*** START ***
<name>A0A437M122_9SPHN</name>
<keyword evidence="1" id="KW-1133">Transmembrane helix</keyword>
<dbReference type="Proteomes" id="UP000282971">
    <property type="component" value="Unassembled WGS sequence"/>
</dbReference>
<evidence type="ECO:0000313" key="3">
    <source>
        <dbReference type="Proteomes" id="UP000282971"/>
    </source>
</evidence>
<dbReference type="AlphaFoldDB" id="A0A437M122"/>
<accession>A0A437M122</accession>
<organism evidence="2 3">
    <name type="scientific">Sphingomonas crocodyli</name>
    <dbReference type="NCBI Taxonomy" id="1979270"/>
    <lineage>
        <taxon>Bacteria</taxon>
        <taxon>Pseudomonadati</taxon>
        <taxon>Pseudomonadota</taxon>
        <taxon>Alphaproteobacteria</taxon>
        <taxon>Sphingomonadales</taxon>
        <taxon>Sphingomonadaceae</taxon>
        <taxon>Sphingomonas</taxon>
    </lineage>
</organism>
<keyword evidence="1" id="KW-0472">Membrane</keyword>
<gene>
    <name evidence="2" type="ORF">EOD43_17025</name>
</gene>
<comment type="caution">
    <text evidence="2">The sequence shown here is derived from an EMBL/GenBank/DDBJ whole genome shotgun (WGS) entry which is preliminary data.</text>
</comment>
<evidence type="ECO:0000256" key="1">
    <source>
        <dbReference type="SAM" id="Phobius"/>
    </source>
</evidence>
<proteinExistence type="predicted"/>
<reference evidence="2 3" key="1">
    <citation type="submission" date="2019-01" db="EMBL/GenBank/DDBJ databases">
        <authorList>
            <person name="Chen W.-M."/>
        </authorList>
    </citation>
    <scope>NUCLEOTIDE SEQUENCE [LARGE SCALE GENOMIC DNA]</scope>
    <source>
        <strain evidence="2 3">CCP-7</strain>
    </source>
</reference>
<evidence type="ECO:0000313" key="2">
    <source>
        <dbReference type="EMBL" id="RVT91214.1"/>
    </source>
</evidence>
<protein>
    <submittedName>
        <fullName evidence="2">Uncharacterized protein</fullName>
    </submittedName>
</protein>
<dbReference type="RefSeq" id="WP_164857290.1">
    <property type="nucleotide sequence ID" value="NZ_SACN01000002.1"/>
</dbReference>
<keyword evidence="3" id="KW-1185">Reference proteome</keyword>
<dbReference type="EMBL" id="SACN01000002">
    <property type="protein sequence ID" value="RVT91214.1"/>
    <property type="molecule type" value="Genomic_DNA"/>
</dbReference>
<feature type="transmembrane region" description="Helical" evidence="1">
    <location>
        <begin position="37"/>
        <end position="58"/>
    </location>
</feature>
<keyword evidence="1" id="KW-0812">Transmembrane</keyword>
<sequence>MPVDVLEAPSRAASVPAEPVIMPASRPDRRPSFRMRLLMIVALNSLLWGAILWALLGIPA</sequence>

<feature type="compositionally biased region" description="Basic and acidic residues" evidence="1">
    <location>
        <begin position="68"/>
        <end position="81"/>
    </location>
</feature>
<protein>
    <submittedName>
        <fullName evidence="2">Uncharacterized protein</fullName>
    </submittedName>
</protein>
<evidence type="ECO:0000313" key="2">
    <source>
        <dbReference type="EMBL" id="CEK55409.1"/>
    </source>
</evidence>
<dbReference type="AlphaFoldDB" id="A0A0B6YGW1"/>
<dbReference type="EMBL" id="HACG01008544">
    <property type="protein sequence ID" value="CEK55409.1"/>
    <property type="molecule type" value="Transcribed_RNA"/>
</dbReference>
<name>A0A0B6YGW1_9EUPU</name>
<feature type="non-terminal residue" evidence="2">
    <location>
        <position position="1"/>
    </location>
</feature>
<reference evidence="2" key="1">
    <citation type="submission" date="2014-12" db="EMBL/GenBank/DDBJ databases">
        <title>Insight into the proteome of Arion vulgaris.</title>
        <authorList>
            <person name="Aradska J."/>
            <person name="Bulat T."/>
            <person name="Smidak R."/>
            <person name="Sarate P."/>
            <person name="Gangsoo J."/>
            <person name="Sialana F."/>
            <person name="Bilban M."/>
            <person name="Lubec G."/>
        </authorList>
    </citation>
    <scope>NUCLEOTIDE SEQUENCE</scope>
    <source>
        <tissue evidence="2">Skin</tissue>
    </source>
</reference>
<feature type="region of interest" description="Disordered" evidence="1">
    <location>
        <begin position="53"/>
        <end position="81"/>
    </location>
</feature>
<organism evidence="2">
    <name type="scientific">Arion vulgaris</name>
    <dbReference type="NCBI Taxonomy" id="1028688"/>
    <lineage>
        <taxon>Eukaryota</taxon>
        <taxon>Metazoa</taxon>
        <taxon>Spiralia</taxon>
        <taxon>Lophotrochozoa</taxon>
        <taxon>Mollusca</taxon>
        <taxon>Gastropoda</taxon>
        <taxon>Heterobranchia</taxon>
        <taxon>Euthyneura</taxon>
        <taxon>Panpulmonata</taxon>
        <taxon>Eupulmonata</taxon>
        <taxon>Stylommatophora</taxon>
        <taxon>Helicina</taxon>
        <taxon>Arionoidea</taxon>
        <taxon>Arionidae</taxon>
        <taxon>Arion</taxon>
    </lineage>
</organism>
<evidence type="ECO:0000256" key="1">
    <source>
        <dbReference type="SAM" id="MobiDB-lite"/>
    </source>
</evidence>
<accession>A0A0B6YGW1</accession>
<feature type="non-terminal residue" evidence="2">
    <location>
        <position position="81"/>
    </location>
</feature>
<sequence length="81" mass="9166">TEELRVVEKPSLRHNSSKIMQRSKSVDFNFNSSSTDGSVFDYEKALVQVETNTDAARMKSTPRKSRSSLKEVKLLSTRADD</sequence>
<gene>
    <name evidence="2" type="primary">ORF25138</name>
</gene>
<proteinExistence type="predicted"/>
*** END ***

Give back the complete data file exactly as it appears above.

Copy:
<name>A0A437M122_9SPHN</name>
<keyword evidence="1" id="KW-1133">Transmembrane helix</keyword>
<dbReference type="Proteomes" id="UP000282971">
    <property type="component" value="Unassembled WGS sequence"/>
</dbReference>
<evidence type="ECO:0000313" key="3">
    <source>
        <dbReference type="Proteomes" id="UP000282971"/>
    </source>
</evidence>
<dbReference type="AlphaFoldDB" id="A0A437M122"/>
<accession>A0A437M122</accession>
<organism evidence="2 3">
    <name type="scientific">Sphingomonas crocodyli</name>
    <dbReference type="NCBI Taxonomy" id="1979270"/>
    <lineage>
        <taxon>Bacteria</taxon>
        <taxon>Pseudomonadati</taxon>
        <taxon>Pseudomonadota</taxon>
        <taxon>Alphaproteobacteria</taxon>
        <taxon>Sphingomonadales</taxon>
        <taxon>Sphingomonadaceae</taxon>
        <taxon>Sphingomonas</taxon>
    </lineage>
</organism>
<keyword evidence="1" id="KW-0472">Membrane</keyword>
<gene>
    <name evidence="2" type="ORF">EOD43_17025</name>
</gene>
<comment type="caution">
    <text evidence="2">The sequence shown here is derived from an EMBL/GenBank/DDBJ whole genome shotgun (WGS) entry which is preliminary data.</text>
</comment>
<evidence type="ECO:0000256" key="1">
    <source>
        <dbReference type="SAM" id="Phobius"/>
    </source>
</evidence>
<proteinExistence type="predicted"/>
<reference evidence="2 3" key="1">
    <citation type="submission" date="2019-01" db="EMBL/GenBank/DDBJ databases">
        <authorList>
            <person name="Chen W.-M."/>
        </authorList>
    </citation>
    <scope>NUCLEOTIDE SEQUENCE [LARGE SCALE GENOMIC DNA]</scope>
    <source>
        <strain evidence="2 3">CCP-7</strain>
    </source>
</reference>
<evidence type="ECO:0000313" key="2">
    <source>
        <dbReference type="EMBL" id="RVT91214.1"/>
    </source>
</evidence>
<protein>
    <submittedName>
        <fullName evidence="2">Uncharacterized protein</fullName>
    </submittedName>
</protein>
<dbReference type="RefSeq" id="WP_164857290.1">
    <property type="nucleotide sequence ID" value="NZ_SACN01000002.1"/>
</dbReference>
<keyword evidence="3" id="KW-1185">Reference proteome</keyword>
<dbReference type="EMBL" id="SACN01000002">
    <property type="protein sequence ID" value="RVT91214.1"/>
    <property type="molecule type" value="Genomic_DNA"/>
</dbReference>
<feature type="transmembrane region" description="Helical" evidence="1">
    <location>
        <begin position="37"/>
        <end position="58"/>
    </location>
</feature>
<keyword evidence="1" id="KW-0812">Transmembrane</keyword>
<sequence>MPVDVLEAPSRAASVPAEPVIMPASRPDRRPSFRMRLLMIVALNSLLWGAILWALLGIPA</sequence>

<feature type="compositionally biased region" description="Basic and acidic residues" evidence="1">
    <location>
        <begin position="68"/>
        <end position="81"/>
    </location>
</feature>
<protein>
    <submittedName>
        <fullName evidence="2">Uncharacterized protein</fullName>
    </submittedName>
</protein>
<evidence type="ECO:0000313" key="2">
    <source>
        <dbReference type="EMBL" id="CEK55409.1"/>
    </source>
</evidence>
<dbReference type="AlphaFoldDB" id="A0A0B6YGW1"/>
<dbReference type="EMBL" id="HACG01008544">
    <property type="protein sequence ID" value="CEK55409.1"/>
    <property type="molecule type" value="Transcribed_RNA"/>
</dbReference>
<name>A0A0B6YGW1_9EUPU</name>
<feature type="non-terminal residue" evidence="2">
    <location>
        <position position="1"/>
    </location>
</feature>
<reference evidence="2" key="1">
    <citation type="submission" date="2014-12" db="EMBL/GenBank/DDBJ databases">
        <title>Insight into the proteome of Arion vulgaris.</title>
        <authorList>
            <person name="Aradska J."/>
            <person name="Bulat T."/>
            <person name="Smidak R."/>
            <person name="Sarate P."/>
            <person name="Gangsoo J."/>
            <person name="Sialana F."/>
            <person name="Bilban M."/>
            <person name="Lubec G."/>
        </authorList>
    </citation>
    <scope>NUCLEOTIDE SEQUENCE</scope>
    <source>
        <tissue evidence="2">Skin</tissue>
    </source>
</reference>
<feature type="region of interest" description="Disordered" evidence="1">
    <location>
        <begin position="53"/>
        <end position="81"/>
    </location>
</feature>
<organism evidence="2">
    <name type="scientific">Arion vulgaris</name>
    <dbReference type="NCBI Taxonomy" id="1028688"/>
    <lineage>
        <taxon>Eukaryota</taxon>
        <taxon>Metazoa</taxon>
        <taxon>Spiralia</taxon>
        <taxon>Lophotrochozoa</taxon>
        <taxon>Mollusca</taxon>
        <taxon>Gastropoda</taxon>
        <taxon>Heterobranchia</taxon>
        <taxon>Euthyneura</taxon>
        <taxon>Panpulmonata</taxon>
        <taxon>Eupulmonata</taxon>
        <taxon>Stylommatophora</taxon>
        <taxon>Helicina</taxon>
        <taxon>Arionoidea</taxon>
        <taxon>Arionidae</taxon>
        <taxon>Arion</taxon>
    </lineage>
</organism>
<evidence type="ECO:0000256" key="1">
    <source>
        <dbReference type="SAM" id="MobiDB-lite"/>
    </source>
</evidence>
<accession>A0A0B6YGW1</accession>
<feature type="non-terminal residue" evidence="2">
    <location>
        <position position="81"/>
    </location>
</feature>
<sequence length="81" mass="9166">TEELRVVEKPSLRHNSSKIMQRSKSVDFNFNSSSTDGSVFDYEKALVQVETNTDAARMKSTPRKSRSSLKEVKLLSTRADD</sequence>
<gene>
    <name evidence="2" type="primary">ORF25138</name>
</gene>
<proteinExistence type="predicted"/>